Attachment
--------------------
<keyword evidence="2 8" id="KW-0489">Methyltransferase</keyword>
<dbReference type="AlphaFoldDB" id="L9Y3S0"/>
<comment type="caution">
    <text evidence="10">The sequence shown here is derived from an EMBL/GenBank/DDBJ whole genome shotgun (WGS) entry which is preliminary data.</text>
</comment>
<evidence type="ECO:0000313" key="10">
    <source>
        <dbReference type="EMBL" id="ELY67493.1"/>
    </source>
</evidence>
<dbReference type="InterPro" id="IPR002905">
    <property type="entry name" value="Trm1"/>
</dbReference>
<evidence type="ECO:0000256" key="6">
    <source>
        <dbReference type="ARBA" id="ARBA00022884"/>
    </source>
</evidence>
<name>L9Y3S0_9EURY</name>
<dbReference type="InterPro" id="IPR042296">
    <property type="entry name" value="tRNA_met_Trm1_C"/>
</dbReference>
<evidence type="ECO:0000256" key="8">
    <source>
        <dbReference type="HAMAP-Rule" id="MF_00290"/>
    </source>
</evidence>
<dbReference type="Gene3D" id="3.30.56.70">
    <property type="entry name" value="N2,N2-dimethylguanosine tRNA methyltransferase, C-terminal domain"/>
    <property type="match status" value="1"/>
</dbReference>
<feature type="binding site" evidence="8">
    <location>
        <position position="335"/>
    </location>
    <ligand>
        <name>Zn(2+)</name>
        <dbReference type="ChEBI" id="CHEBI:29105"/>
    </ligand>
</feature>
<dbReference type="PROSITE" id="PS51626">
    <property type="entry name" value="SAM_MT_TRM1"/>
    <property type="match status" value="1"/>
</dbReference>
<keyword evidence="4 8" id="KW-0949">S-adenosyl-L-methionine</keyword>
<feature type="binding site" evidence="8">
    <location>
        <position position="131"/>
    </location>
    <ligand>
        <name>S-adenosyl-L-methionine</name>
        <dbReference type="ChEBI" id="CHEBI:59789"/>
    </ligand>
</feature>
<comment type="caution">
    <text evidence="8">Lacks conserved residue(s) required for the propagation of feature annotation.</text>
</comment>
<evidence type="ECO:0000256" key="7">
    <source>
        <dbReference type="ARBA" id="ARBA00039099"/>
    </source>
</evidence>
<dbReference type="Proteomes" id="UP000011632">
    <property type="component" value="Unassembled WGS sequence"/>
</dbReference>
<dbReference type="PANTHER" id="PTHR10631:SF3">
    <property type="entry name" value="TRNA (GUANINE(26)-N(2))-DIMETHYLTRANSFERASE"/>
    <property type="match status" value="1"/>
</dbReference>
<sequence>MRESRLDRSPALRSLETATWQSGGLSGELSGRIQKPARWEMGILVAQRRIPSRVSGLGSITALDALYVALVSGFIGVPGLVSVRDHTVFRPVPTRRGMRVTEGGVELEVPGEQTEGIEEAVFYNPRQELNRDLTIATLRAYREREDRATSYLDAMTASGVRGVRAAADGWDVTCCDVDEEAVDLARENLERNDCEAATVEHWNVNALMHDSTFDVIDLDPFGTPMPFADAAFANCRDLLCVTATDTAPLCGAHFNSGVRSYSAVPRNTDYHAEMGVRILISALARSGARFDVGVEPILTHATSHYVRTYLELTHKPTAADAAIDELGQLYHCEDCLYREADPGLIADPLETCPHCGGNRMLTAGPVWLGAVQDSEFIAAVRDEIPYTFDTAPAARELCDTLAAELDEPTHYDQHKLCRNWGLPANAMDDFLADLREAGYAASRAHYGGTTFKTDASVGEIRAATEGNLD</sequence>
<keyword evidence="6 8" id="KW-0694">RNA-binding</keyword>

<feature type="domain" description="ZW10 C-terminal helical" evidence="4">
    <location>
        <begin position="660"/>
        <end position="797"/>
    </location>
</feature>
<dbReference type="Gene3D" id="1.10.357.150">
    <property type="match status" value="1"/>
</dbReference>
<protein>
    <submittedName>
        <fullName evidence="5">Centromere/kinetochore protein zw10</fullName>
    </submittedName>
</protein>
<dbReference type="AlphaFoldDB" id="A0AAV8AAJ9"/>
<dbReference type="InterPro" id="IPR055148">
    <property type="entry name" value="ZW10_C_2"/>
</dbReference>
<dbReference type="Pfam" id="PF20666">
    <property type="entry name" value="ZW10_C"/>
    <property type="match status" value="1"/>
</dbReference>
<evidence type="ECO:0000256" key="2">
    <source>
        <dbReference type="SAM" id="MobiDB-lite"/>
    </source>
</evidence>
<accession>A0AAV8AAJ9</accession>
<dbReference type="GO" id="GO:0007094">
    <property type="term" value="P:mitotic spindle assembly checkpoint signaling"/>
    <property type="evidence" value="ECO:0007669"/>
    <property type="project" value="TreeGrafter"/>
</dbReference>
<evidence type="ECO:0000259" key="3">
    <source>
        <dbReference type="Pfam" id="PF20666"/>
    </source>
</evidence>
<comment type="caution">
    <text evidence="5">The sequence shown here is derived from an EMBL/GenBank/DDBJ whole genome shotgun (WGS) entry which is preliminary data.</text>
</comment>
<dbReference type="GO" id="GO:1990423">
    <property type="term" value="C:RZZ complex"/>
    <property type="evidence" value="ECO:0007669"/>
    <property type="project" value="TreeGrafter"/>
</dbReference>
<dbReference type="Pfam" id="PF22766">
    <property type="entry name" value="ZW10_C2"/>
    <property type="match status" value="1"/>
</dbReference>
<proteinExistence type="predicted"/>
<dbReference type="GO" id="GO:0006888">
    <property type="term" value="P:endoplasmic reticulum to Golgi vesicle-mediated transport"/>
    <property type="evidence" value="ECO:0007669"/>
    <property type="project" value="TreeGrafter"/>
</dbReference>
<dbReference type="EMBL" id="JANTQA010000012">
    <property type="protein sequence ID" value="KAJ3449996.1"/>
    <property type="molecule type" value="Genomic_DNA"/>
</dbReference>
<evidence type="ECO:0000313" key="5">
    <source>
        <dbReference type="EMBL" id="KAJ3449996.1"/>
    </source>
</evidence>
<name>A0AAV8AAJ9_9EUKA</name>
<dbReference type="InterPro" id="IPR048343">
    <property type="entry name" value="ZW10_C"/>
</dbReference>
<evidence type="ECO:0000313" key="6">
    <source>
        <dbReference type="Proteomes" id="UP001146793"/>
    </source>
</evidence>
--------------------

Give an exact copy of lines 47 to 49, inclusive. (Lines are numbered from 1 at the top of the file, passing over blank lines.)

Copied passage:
    <location>
        <position position="131"/>
    </location>